Tell Your Story, Heal Yourself

Part 4: Connecting to Your Inner Self Through Writing

 

 

Many women have asked me to write their stories after reading my memoir, Unbridled, and Wounded Warrior, Wounded Wife. Writing these books taught me the healing power of storytelling. While it is sometimes challenging to be honest and raw about aspects of our journey, the more we open up the better we can see our lives from a different perspective and make clearer decisions going forward. Putting our experiences into words transforms and heals.

 

With that in mind, here's the fourth post in my series on the power of storytelling.  Every journey of 1,000 miles begins with the first step. Let’s begin writing the stories of our lives whether we publish them or not. In August, I'll be leading a writing workshop for the wives of wounded warriors in partnership with Hearts of Valor, and will dig even deeper into these themes! If you're interested in attending, you can apply here to join Hearts of Valor.

 

But for now, let's talk about the power of automatic writing and how it can help us understand our own psyches.

 

A different kind of journaling

So much of our formal education focuses on writing the “right” way. From a young age, we're taught spelling and grammar, then sentence format and paragraph structure. We're given strict parameters and told to wedge our writing into them.

 

Journaling can feel less rigid. With no assigned topics or grades to be earned, we feel freer to express our innermost feelings and yearnings. But even keeping a traditional journal may be a bit confining. Once we've learned the “rules” of writing, it can feel strange and unnatural to break them. So we journal using many of the same constructs we apply to formal writing assignments.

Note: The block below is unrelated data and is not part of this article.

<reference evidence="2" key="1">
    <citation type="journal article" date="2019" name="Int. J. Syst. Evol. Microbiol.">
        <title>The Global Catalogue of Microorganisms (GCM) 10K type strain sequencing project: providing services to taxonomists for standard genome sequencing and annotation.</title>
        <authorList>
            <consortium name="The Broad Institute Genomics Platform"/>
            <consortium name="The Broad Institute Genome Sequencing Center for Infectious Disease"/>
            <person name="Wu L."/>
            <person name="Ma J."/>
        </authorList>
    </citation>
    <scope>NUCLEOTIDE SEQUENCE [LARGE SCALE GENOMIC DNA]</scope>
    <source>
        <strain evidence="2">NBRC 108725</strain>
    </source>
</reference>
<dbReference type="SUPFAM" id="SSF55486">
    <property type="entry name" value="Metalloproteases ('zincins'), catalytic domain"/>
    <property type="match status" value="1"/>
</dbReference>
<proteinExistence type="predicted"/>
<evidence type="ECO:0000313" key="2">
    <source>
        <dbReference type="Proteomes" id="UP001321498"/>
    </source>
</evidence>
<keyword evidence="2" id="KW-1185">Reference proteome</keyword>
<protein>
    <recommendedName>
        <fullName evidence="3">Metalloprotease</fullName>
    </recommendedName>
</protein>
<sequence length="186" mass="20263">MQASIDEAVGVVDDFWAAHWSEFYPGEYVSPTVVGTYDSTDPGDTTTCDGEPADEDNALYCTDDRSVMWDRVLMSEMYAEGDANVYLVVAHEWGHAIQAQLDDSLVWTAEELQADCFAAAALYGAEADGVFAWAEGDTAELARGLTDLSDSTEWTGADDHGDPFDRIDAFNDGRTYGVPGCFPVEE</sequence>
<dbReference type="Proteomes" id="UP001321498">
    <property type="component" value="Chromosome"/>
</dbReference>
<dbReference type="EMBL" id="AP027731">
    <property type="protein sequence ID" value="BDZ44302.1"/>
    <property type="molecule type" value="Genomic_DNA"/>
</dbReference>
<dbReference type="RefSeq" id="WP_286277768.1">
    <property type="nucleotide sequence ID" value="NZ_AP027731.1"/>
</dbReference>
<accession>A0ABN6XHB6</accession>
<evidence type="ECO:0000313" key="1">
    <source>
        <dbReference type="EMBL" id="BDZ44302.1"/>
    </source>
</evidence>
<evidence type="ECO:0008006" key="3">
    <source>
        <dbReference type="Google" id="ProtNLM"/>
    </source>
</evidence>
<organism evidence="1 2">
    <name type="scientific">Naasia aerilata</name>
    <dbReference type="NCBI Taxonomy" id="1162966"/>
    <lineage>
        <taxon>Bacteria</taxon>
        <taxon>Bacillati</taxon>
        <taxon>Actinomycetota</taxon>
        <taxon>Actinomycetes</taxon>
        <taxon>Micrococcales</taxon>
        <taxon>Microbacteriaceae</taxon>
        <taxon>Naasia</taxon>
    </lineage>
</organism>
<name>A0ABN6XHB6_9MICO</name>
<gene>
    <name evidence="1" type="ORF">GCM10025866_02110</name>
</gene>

To truly tap your inner voice, try automatic writing or stream-of-consciousness writing. This means literally writing whatever words flow into your mind, with no judgment and no editing. It can feel odd at first and you will definitely end up with some passages full of gibberish! But only by giving your mind and soul totally free reign will you be able to access the deepest, most well-hidden aspects of your true self.

 

Journaling exercise: Free your writing mind

Set aside a solid chunk of time—at least an hour—and situate yourself in a quiet, calming spot. Get your journal and pen, and breathe deeply before you begin.

 

If your mind begins to rev up all on its own, follow its lead. Write down every thought, word, and sentence fragment that floats into your head. Do it all fluidly and never judge what is coming out. In fact, try not to analyze at all. Just let the words flow onto the page. You can read them over later.

 

If you need some prompts, here are a few probing questions that can help you learn more about your inner life and hidden desires:

 

  • Write about the moment you knew something important had ended.
  • Write about a gift you gave to someone which was not appreciated.
  • Write about your ideal day.
  • Write about a vivid sexual memory.
  • Write about being sick in bed.
  • Write about a selfish fear.
  • Write about an old dream.
  • Write about where you would travel to today if you could.
  • Write about your values.
  • Write about something you are no longer sure of.
  • Write about something you wish you could still do.
  • Write about homesickness.
  • Write about confusion, and how it feels in your body.
  • Write about satisfaction, and how it feels in your body.
  • Write about the person you hope to become.